• Passing level questions: on the exam described above, 6 of the 10 questions will be in this section. These questions represent the bare minimum of material that needs to be mastered in order to pass the class at the lowest possible level. These questions typically test recall and very simple computations---students should not be required to show any work here, and should be able answer these questions in less than 30 seconds---it really should be just a matter of writing down the answer. On a 10 question exam, the whole section should take less than 5 minutes. In a recent business calculus exam, such questions included

    • Determine $\frac{\mathrm{d}}{\mathrm{d}x} \pi^2$.
    • Complete the statement of the product rule: if $f$ and $g$ are differentiable functions, then $(fg)'(x) = $___.
  • C level questions: the next 2 questions are in this section. These questions are typically very computational in nature, and relatively straight-forward and mechanical, but might require a bit more work and should depend on more than just recall. These questions can also be taken word-for-word from the homework assignments (maybe fudging some numbers here and there). I expect a typical student to be able to answer one of these questions in about 5 minutes (or, hopefully, less). These are applications of ideas in relatively simple settings. For example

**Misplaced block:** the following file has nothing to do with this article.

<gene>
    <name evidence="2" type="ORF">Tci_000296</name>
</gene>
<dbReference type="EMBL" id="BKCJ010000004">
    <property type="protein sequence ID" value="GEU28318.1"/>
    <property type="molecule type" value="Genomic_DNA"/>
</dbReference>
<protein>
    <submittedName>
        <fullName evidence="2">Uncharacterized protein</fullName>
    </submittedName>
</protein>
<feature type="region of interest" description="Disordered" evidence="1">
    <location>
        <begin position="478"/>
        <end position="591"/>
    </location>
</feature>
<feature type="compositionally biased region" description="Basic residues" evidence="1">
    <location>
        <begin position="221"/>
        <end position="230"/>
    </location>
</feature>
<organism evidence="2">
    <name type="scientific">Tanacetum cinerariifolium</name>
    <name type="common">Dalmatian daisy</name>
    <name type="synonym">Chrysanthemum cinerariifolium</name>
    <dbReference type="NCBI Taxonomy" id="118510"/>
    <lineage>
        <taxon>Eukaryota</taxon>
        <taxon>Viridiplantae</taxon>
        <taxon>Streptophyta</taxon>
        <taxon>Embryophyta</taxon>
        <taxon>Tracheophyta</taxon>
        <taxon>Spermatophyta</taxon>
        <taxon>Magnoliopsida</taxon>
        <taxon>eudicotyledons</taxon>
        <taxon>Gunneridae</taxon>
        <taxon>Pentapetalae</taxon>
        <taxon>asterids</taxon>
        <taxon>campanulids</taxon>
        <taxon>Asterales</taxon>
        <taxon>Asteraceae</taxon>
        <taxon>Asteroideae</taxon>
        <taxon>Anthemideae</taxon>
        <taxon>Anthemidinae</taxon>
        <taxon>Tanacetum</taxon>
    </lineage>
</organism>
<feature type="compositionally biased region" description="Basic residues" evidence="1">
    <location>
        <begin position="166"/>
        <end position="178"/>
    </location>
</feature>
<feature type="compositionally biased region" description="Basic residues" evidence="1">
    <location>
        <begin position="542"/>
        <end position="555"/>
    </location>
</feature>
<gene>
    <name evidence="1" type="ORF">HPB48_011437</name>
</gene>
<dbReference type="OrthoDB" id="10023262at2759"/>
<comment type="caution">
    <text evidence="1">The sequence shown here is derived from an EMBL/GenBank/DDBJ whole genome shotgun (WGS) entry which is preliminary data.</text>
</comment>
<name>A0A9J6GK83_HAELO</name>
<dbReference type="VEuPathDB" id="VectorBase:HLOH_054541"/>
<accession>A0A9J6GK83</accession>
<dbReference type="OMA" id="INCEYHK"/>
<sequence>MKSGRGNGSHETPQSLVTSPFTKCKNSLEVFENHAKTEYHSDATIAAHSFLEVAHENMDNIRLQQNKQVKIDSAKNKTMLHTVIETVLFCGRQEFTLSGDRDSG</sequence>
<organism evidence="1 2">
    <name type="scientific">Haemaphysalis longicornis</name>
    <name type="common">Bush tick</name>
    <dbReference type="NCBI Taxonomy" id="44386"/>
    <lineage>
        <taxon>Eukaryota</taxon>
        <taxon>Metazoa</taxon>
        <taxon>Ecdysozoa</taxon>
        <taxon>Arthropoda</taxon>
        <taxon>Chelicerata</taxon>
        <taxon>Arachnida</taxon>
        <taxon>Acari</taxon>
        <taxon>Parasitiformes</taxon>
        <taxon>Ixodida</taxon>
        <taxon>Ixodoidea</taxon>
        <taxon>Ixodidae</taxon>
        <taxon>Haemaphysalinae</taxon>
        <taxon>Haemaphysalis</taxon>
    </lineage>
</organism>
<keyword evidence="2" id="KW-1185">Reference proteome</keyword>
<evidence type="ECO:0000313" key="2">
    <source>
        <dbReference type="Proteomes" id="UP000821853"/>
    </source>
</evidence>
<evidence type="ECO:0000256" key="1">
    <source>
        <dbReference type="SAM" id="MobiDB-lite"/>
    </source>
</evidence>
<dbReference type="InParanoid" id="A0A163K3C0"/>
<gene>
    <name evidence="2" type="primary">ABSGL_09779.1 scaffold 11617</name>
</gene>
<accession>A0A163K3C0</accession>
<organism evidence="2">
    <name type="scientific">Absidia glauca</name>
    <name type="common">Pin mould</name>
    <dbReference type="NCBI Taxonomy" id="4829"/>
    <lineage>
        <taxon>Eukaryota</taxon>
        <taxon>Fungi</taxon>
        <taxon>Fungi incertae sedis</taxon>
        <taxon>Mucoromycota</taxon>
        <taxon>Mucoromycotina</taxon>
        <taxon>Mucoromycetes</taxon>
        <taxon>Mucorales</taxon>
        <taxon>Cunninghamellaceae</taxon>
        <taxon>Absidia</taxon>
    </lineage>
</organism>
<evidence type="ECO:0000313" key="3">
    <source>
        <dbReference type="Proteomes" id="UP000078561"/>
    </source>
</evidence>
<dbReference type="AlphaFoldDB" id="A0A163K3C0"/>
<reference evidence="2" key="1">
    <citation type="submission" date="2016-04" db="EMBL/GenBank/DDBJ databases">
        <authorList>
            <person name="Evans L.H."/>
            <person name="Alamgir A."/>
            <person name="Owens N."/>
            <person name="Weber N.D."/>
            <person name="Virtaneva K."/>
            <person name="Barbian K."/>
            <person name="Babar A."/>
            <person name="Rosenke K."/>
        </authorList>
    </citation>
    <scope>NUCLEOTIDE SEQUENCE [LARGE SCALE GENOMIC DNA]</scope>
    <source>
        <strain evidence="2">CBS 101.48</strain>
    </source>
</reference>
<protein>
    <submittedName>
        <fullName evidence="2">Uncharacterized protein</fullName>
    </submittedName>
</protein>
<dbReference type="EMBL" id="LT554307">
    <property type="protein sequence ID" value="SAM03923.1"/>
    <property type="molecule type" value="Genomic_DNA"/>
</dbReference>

• Find $\frac{\mathrm{d}}{\mathrm{d}x} 3\sqrt{9-x^2}.$
    • Alice paints and sells her own paintings. Each painting that she produces requires \$150 in supplies, and can be sold for \$300. If she has fixed costs of \$1,350 per month, how many paintings must she sell each month in order to break even?
  • B level questions: on this 10 question exam, there is only one B level question. The goal of a B level question is, in general, to go a little bit beyond just the mechanics and see whether or not a student can do more than one step at a time. These questions ask students to link several ideas to solve a single problem, without any extra scaffolding given. For example: